I very much appreciate the availability of Scrivener on Linux!
I use it to structure and write scientific articles, to be exported in MultiMarkdown.
However, I noticed that a table created visually in Scrivener is not exported to MultiMarkdown.
Is it possible to add table export support in the upcoming release?
Your response is appreciated.
We may consider expanding the scope of what Scrivener can convert to MMD syntax in the future, but it’s a kind of up in the air thing, so I wouldn’t count on it being there some day: continue using native syntax for anything you’re going to need to export in a meaningful fashion. A tip, I use a monospace font for stuff like tables, otherwise it’s just a huge mess to look at.
For now it is best (with the exception of the things that are listed in the MMD and Scrivener sub-section of the Multimarkdown chapter in the user manual) to treat Scrivener just like you would a plain-text editor when working with markdown. Consider the rich text tools something more like personal editing markings that you’ll never see on output.
This is a good approach. Thanks for mentioning that. I was actually wondering, while googling for Scrivener + Markdown tutorials - that some people wrote in plain Markdown syntax whereas others relied on the rich-text features and hoped for compatible export to Markdown.
The only downside when writing directly in Markdown syntax is that I will lose the possibility to compile to other formats, however.
Yeah, that’s true, but in my humble opinion it’s a pretty minor problem, mostly one of convenience if anything. It would be easier to select ePub or Mobi and get an e-book out of a Markdown project, but it’s actually not that hard to do that already outside of Scrivener, post-compile. The plain “MultiMarkdown” option in the Compile For menu is there so that you can use other tools and scripts that Scrivener itself doesn’t support—such as Pandoc’s excellent array of formats, which includes ePub. For everything else, honestly you’ll be getting a higher quality result with MMD at this time, anyway. Scrivener’s RTF and word processor formats are devoid of stylesheets for instance, but when you use MMD->FODT and work with that in LibreOffice, that’s a really high quality word processor document. You’d spend hours of manual labour getting it to that point with the native RTF for a complex document that includes figures, tables, captions and cross-references. Likewise, HTML is solid, fully semantic and modern, whereas the native HTML is Qt’s conversion engine, which like most rich text to HTML outputs, is rather messy with and based purely upon appearance rather than function.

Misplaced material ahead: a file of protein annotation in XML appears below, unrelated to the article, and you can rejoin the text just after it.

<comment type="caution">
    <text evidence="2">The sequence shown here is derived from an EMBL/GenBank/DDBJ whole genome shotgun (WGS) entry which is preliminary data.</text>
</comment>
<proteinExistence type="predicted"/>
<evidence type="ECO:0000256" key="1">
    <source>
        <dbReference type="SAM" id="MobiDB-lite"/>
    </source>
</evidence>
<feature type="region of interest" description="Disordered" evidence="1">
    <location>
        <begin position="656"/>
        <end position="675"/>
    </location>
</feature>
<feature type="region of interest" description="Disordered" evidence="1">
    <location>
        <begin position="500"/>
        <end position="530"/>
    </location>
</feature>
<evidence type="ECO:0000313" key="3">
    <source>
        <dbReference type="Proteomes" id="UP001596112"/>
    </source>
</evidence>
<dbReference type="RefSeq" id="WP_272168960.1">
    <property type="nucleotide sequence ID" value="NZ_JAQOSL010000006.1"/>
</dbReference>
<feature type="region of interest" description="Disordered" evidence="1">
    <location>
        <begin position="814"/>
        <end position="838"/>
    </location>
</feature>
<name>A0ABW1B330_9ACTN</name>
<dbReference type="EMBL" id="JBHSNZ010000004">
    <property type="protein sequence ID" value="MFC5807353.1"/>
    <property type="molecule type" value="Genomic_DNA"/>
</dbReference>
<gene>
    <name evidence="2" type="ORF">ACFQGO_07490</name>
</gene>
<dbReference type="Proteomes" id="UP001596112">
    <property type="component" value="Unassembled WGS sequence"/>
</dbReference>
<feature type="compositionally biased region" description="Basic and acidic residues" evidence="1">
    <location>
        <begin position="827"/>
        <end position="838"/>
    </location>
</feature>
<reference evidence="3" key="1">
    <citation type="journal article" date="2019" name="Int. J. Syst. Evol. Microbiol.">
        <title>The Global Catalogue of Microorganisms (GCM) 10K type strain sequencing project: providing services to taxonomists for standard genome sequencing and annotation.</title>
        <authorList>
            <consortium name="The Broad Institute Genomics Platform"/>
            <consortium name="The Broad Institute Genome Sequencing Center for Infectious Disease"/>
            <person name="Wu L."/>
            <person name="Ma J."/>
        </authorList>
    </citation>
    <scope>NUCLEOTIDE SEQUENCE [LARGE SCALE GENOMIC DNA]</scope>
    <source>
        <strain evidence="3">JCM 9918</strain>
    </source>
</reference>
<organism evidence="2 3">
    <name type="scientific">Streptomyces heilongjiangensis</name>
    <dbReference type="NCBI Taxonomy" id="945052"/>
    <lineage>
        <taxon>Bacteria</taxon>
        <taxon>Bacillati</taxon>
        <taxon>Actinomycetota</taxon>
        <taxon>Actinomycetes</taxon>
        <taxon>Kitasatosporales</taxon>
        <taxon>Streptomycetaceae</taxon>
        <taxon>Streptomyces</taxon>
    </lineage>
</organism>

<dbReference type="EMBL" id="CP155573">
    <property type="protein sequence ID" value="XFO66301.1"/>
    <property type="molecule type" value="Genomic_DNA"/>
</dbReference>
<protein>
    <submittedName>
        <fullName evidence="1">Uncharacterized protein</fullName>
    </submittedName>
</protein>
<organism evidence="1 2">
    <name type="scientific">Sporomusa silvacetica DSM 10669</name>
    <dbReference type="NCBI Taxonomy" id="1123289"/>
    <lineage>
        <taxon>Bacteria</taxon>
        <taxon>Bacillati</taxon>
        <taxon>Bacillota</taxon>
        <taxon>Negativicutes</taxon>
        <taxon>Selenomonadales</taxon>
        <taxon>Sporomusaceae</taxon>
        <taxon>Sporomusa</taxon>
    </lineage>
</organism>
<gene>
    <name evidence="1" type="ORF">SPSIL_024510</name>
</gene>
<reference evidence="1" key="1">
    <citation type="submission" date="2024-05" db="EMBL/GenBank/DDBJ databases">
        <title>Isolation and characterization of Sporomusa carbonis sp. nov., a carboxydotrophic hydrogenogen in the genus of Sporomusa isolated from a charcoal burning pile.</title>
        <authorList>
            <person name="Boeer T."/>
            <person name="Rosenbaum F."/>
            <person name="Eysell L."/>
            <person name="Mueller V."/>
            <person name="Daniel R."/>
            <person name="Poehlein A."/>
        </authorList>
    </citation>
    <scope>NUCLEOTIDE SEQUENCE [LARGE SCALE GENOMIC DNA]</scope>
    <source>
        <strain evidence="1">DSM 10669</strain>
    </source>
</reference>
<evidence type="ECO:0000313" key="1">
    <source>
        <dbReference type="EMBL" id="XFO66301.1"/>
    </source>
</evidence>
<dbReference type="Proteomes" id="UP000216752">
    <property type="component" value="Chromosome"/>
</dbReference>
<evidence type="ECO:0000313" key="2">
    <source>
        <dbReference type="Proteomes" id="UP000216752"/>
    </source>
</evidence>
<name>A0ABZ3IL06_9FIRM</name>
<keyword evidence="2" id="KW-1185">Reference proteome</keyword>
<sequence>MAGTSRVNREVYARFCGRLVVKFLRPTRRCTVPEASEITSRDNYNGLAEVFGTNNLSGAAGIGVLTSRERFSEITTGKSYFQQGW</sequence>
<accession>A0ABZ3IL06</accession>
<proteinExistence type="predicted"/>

But maybe convenience is more important than that sort of stuff. Not everyone needs a clean HTML5 devoid of inherent style, and just want a web page output that looks like the text editor did. In that case, it can get in the way to use a lot of Markdown in the editor. I’ll just say that we’re definitely striving to find a convergence here, both in increasing the quality of the native formats as well as hopefully increasing the flexibility of mark-up approaches. We’ve got some cool stuff in the pipeline for the future, but this stuff all takes a ton of work.
…which I appreciate a lot. Thanks for your efforts, especially for the Linux version!